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Monday, February 23, 2015

Jesus is totally done with winter

My sermon this week was based on Mark 1:9-15.

To download an audio of my sermon, click here.

So after shoveling my driveway for the tenth time in half as many days, I am officially done with winter.  I am aching to see leaves on the trees, to open my windows and let fresh air in, to drive on clear roads, to have the days get longer and warmer.  I am ready for a change.

And how like winter is my soul these days.

Like many people, I get some pretty serious "blahs" this time of year.  Whether it's the lack of physical activity or sunlight, I am not sure, but around this time of year, and it pretty predictable that many people will begin to feel a certain restlessness or general malaise as we anxiously await the change of seasons.

The word "lent" comes from "lencten", the Old English word for spring.  Lent, not accidentally, is a season of the Christian calendar when we are invited to reflect on the changes that are going on in the cycles of the seasons, but also to reflect on what is happening (or what we would like to happen) in our own spirits.  It is somehow comforting to me to know that even ancient peoples got the February blahs.

One theme that is often reflected upon during the season of Lent is that of repentance.  This may not immediately sound as though this should help us cope with the winter blues, but I think it can.

The word "repent" has several definitions.  We are probably most familiar with definitions like, "to feel sorry", "to feel regret", and so on.  If these definitions and feelings work and are productive for you, by all means run with them.  I would be the first to admit that acknowledging any wrong we have done is the first step towards making positive changes in our lives.

But my problem is that I totally do NOT buy into the whole "Christian guilt" thing.  Original Sin, feeling to blame for the Crucifixion, feeling forever that I am not good enough for God...yeah, I just don't buy it.  I don't think the purpose of religion and faith is to feel forever bad about oneself.

However, that being said, I do think the purpose of faith and religion is to provide us with a framework for self-evaluation and a process for and community with whom we can make positive life changes.

And that is the definition of "repent" that I would like to focus on.  Another definition of "repent" is "to change one's mind".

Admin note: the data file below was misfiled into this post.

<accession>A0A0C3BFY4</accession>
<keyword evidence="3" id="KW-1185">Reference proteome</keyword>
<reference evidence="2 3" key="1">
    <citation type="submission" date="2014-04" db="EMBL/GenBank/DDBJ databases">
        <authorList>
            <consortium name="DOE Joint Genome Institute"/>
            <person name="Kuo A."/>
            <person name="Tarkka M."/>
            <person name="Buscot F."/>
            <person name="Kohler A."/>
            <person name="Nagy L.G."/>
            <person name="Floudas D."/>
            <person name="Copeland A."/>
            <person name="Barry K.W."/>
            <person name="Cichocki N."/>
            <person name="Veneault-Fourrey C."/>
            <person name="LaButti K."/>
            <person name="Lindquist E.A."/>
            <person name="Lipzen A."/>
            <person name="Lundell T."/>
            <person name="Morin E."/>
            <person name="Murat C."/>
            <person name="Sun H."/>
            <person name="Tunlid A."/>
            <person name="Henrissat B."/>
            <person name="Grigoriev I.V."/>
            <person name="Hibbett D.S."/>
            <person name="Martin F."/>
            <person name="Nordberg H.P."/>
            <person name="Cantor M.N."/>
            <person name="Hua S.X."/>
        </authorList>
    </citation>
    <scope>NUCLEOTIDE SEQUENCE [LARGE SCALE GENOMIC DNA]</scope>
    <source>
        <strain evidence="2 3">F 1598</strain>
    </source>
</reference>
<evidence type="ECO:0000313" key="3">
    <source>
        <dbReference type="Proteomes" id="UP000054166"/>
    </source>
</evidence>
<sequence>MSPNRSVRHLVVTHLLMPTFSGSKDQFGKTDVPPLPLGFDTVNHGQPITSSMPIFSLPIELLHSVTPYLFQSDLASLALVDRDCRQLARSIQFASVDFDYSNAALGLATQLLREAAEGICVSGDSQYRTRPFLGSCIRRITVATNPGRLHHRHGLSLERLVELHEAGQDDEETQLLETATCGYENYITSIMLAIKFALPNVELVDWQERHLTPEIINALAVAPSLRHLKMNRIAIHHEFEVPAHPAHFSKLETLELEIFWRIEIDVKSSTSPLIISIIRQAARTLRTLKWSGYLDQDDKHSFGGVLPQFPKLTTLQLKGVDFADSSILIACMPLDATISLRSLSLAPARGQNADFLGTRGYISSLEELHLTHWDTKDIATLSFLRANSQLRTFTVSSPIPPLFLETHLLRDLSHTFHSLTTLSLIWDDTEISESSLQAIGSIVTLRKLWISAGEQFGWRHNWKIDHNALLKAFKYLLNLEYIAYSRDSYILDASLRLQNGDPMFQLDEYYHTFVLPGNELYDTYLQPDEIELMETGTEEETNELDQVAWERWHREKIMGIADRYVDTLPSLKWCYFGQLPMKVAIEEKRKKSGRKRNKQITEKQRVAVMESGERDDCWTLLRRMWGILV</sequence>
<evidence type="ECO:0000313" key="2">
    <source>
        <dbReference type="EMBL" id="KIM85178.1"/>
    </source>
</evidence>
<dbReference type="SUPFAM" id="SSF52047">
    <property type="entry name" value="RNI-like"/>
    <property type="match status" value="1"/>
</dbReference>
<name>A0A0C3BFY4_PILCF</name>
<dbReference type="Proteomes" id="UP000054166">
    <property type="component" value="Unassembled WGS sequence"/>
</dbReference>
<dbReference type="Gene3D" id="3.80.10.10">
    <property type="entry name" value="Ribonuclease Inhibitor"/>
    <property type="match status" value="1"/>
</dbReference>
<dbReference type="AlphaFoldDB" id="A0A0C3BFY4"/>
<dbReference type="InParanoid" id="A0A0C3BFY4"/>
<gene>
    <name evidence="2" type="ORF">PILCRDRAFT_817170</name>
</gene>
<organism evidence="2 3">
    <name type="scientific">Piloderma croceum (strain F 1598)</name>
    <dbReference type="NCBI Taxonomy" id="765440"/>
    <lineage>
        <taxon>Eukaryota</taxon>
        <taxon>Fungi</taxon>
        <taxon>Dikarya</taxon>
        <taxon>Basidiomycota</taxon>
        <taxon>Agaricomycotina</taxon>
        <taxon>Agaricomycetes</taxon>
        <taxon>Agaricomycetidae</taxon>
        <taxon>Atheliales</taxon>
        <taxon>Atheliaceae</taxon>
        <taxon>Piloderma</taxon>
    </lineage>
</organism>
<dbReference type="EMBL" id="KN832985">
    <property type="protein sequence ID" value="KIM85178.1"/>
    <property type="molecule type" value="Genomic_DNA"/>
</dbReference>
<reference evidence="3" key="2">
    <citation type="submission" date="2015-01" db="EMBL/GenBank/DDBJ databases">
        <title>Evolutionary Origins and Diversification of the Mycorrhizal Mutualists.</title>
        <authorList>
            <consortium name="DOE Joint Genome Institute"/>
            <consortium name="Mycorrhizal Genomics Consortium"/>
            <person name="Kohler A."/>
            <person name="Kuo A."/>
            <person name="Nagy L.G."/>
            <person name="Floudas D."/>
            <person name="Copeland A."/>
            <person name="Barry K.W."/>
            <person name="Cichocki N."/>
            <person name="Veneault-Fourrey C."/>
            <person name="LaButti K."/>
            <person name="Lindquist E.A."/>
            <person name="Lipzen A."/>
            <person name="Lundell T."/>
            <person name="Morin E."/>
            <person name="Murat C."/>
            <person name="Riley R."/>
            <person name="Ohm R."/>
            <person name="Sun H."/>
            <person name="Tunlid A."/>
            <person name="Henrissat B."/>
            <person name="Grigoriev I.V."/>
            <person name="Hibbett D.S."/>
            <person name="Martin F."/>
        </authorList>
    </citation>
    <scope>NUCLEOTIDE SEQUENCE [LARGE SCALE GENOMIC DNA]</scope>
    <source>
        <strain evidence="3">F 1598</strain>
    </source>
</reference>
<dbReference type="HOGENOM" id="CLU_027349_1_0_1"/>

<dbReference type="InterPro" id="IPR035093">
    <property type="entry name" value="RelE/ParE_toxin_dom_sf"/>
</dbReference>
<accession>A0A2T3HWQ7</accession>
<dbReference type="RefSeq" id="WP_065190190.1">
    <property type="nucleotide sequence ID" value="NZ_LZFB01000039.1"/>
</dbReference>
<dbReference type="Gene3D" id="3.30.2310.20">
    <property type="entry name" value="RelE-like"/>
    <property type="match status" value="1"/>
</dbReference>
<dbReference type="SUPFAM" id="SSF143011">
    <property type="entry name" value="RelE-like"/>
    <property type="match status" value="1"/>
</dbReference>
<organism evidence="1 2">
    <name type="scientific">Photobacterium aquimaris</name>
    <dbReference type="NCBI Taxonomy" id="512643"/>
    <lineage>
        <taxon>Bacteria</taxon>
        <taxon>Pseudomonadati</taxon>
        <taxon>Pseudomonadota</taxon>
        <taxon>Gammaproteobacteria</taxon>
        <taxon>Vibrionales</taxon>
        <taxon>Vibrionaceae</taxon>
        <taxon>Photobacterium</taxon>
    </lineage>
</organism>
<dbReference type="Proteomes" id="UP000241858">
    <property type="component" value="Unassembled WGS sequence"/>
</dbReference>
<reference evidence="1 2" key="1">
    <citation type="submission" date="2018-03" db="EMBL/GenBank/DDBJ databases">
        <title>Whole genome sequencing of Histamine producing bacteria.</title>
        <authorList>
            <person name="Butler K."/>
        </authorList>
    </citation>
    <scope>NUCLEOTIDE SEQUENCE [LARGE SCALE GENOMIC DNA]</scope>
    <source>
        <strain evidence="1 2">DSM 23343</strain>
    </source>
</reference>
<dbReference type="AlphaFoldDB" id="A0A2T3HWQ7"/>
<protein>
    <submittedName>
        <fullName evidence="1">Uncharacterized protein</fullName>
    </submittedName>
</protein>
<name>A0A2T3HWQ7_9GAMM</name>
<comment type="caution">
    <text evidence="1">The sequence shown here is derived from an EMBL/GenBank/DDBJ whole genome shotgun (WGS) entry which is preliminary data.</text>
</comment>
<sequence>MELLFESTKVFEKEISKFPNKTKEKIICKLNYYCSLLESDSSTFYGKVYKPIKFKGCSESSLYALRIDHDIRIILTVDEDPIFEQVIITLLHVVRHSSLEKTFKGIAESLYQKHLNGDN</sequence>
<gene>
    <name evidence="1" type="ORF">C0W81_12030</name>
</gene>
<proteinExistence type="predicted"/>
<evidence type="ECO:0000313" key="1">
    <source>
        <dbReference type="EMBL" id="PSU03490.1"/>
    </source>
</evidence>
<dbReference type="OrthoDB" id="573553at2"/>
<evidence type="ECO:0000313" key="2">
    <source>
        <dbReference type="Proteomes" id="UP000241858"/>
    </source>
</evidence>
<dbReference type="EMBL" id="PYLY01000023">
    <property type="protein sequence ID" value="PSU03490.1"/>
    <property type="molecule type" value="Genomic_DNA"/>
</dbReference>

The reason why I think this is more the type of repentance Jesus was talking about in today's Gospel passage is that this is exactly the type of repentance that he and John the Baptist before him were preaching.

Look, it is one thing to feel bad about things you have done wrong.  But if that feeling does not motivate you to stop doing those things, what is the point of being conscious in the first place?  If you feel bad for lying to your spouse but keep doing it, why don't you stop wasting the effort of self-reflection?

"Repent" is a verb, and action word.  It is a word which does not just describe a feeling.  The word is incomplete without an accompanying action.

Jesus and John were preaching and living the action principle of repentance.  Not content with having been born into the race of God's chosen people, Jesus and John were aware that it was their actions, thoughts, words and deeds that would define them as good or bad people, not their lineage.

This is what many theologians think is the truly poignant part of Jesus' baptism.  Having been born Jewish, he did not require baptism, which was practiced by the Jews as a rite of initiation for those converting to Judaism.

But he chose baptism.  He chose to make changes in his life (and unfortunately, there is very little information about Jesus' first 30-odd years of life, so we don't know what changes he made specifically).  He chose to dedicate himself to a lifestyle that was more in keeping with what he thought was good and righteous, or that he thought God wanted him to follow.

I am all for feeling good about oneself.  But that being said, one of the best ways of feeling good about oneself is to BE a good person.  It's tough to feel good about yourself when you know you're an ass.  So Lent is the perfect time to reflect on those aspects of your life that are less than ideal, less that you would like them to be, and to commit yourself to making the changes that will lead you to a better and happier life.

I hope this Lent can be time that for you.

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